Mumbai Test a draw, only the second with scores level

Mumbai : A heart-stopping finish to the third and final cricket Test between India and the West Indies, a match pregnant with all possible results, including a tie. Clever thinking by the man of the match and series Ravichandran Ashwin took out the possibility of India losing and made sure it was a draw with the scores level.

Surprisingly, the Test sprang to life after four high scoring days with the wicket giving the spinners enough turn and bounce to pack all excitement into the final day’s play, which saw 17 wickets crashing.

It was only the second instance in Test cricket when scores were levelled and the match ended in a draw, the first one was at Bulawayo when England, chasing a winning target of 205, ended up 204 for six.

This Test was the closest as India, needing 243 runs to win, finished at 242/9. Needing two runs off the last ball, Ravichandran Ashwin was run out going for the second after making sure he had touched the base.

In fact, the excitement was pitch high as all the possible results till the penultimate ball of the Test kept a tense crowd at the edge of their seats.

In the morning, Ojha (6-47) and Ashwin (4-34) hunted in a deadly combination to bowl out West Indies for 134, quite a contrast to their 590 in the first. The visitors resumed at 81/2 in the morning, but could add only 53 runs, losing eight wickets.

That left India chasing 243 in a possible 64 overs in a little over two sessions for a clean sweep of the series. Ultimately, India had to be content with a 2-0 series win.

The tenacious West Indies showed admirable grit to fight back and force a draw.

India kept losing wickets throughout the chase and it was left to the young pair of Ashwin (14) and Varun Aaron (1 not out) to score three runs in the last over of Fidel Edwards.

Edwards pinned Aaron down in the first three balls before the pace bowler survived getting run out to give the strike back to Ashwin.

Ashwin, who scored a century Friday, blocked the fourth ball to rule out an India loss and also a tie.

He struck the last ball to long on and dashed to the other end, and was late in turning quickly for the winning run. He lost the race by a big margin as Carlton Baugh collected a good throw from the deep to whip off the bails. The West Indies players erupted in joy as they knew they have snatched a draw from the jaws of defeat.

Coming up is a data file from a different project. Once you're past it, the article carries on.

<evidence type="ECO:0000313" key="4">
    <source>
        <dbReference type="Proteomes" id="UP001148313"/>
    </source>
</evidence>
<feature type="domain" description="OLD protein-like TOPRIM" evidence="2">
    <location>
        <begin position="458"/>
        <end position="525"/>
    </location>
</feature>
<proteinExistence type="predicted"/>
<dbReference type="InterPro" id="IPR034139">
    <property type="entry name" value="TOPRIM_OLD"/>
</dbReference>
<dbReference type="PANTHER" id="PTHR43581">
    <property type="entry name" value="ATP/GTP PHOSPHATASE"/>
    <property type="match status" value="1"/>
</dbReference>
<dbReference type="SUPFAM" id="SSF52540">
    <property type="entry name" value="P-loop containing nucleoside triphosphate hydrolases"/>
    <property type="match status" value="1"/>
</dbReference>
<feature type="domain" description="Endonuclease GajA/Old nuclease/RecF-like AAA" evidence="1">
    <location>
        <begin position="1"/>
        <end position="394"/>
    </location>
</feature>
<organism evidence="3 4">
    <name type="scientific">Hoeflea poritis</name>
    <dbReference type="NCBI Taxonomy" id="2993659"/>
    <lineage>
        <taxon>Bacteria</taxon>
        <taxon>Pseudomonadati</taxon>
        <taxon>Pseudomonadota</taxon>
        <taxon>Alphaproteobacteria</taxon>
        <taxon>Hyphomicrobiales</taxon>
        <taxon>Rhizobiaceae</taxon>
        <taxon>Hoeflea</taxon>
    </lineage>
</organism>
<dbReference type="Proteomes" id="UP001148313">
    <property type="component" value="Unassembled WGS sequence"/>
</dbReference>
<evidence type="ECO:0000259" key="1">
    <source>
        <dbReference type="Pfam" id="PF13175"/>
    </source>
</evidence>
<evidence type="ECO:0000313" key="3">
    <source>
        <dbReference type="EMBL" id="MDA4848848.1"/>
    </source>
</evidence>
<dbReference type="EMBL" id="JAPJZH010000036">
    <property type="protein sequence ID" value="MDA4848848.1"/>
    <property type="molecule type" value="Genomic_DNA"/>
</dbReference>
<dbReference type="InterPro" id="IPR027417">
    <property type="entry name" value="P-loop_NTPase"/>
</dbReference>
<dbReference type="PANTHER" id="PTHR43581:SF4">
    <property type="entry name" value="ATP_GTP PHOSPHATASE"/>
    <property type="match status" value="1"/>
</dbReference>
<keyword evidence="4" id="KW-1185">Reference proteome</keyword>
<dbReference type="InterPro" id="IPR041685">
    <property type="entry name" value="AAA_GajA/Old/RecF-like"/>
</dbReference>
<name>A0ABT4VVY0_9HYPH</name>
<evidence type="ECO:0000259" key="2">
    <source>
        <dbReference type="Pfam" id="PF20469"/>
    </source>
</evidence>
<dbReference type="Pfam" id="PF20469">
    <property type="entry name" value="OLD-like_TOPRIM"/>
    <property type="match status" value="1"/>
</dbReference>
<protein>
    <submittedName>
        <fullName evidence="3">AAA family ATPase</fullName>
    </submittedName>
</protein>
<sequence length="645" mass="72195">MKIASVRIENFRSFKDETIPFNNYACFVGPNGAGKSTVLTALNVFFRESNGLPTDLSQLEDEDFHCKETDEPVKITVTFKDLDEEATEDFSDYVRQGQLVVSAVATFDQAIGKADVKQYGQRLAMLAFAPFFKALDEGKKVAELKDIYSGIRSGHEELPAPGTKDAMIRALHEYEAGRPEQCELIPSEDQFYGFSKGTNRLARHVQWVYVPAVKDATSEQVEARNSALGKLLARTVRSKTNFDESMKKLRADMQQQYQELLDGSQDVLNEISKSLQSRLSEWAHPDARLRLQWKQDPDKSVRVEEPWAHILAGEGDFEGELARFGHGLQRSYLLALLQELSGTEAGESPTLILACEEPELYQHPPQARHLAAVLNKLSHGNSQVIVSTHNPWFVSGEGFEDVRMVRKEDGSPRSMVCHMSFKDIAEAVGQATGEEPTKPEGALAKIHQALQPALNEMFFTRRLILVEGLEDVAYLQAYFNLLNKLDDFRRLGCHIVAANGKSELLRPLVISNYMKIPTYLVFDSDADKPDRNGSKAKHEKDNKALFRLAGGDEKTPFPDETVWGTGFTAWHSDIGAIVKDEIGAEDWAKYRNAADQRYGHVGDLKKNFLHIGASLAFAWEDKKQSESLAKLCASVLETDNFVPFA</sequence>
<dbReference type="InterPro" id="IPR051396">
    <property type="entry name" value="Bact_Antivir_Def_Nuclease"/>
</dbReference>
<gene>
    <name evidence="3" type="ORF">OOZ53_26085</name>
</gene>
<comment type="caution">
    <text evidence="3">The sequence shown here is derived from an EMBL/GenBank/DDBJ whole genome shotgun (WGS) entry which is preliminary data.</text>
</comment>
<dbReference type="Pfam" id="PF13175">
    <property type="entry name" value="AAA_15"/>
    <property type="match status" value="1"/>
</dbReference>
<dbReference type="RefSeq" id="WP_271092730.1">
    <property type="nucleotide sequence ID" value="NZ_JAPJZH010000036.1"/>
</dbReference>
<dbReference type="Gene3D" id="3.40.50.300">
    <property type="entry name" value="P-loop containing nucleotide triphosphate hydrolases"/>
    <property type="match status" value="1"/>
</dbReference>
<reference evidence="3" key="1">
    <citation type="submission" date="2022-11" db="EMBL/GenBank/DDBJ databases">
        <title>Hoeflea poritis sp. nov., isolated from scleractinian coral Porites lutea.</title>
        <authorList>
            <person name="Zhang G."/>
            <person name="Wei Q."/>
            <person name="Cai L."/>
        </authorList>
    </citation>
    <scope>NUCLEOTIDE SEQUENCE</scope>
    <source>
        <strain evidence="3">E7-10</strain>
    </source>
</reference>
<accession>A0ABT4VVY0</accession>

India have to blame themselves for making a mess of the run chase as most of them fell to some innocuous deliveries on a slow turner. Sehwag looked like finishing the match in no time with his aggressive strokeplay but he was also guilty of attempting an horrendous undescribable shot after chancing his arm to make 60.

Gautam Gambhir (12) was the first to go soon after lunch, driving a full-length Edwards delivery straight to point.

The next two wickets — Sachin Tendulkar (3) and Rahul Dravid (33) — fell to two good catches by Kirk Edwards and Dinesh Ramdin, both dismissed by off spinner Marlon Samuels, as both were foxed by the slow nature of the pitch.

The West Indies had suddenly bounced back.

In the last session, India needed 95 runs in 30 overs.

V.V.S. Laxman, the perennial fourth innings player, added 42 runs with Virat Kohli (63) before top-edging a pull of Ravi Rampaul (3-56), who again bowled with a big heart.

Kohli, however, was in great touch and looked set to take the team across the line with Mahendra Singh Dhoni, but the captain was caught low by Kirk Edwards at short-cover.

Kohli then added 35 runs with Ashwin before his cut landed in the hands of Devendra Bishoo.

That opened up the match for West Indies. India needed 21 runs off 29 balls and Rampaul and Edwards bowled with such verve that the end result is a tribute to their never-say-die spirit.

It looked like a draw all through the first four days and even the fifth day’s suspenseful events could not alter the result.

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